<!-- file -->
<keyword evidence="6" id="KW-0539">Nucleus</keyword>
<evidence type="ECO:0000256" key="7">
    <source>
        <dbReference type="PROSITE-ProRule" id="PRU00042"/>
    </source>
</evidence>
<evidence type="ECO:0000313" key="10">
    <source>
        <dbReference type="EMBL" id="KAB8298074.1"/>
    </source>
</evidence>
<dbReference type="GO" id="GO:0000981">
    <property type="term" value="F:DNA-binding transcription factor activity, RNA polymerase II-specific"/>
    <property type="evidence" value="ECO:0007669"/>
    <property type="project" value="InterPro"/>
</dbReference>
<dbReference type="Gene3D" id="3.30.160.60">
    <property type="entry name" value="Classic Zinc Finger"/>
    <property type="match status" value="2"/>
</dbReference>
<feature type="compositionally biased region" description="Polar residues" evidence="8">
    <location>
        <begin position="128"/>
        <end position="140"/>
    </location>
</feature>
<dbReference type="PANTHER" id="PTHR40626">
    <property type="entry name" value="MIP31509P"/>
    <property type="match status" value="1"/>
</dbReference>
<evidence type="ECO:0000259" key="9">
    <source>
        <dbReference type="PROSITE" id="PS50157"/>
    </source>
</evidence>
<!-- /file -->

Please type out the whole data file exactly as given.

<keyword evidence="6" id="KW-0539">Nucleus</keyword>
<evidence type="ECO:0000256" key="7">
    <source>
        <dbReference type="PROSITE-ProRule" id="PRU00042"/>
    </source>
</evidence>
<evidence type="ECO:0000313" key="10">
    <source>
        <dbReference type="EMBL" id="KAB8298074.1"/>
    </source>
</evidence>
<dbReference type="GO" id="GO:0000981">
    <property type="term" value="F:DNA-binding transcription factor activity, RNA polymerase II-specific"/>
    <property type="evidence" value="ECO:0007669"/>
    <property type="project" value="InterPro"/>
</dbReference>
<dbReference type="Gene3D" id="3.30.160.60">
    <property type="entry name" value="Classic Zinc Finger"/>
    <property type="match status" value="2"/>
</dbReference>
<feature type="compositionally biased region" description="Polar residues" evidence="8">
    <location>
        <begin position="128"/>
        <end position="140"/>
    </location>
</feature>
<dbReference type="PANTHER" id="PTHR40626">
    <property type="entry name" value="MIP31509P"/>
    <property type="match status" value="1"/>
</dbReference>
<evidence type="ECO:0000259" key="9">
    <source>
        <dbReference type="PROSITE" id="PS50157"/>
    </source>
</evidence>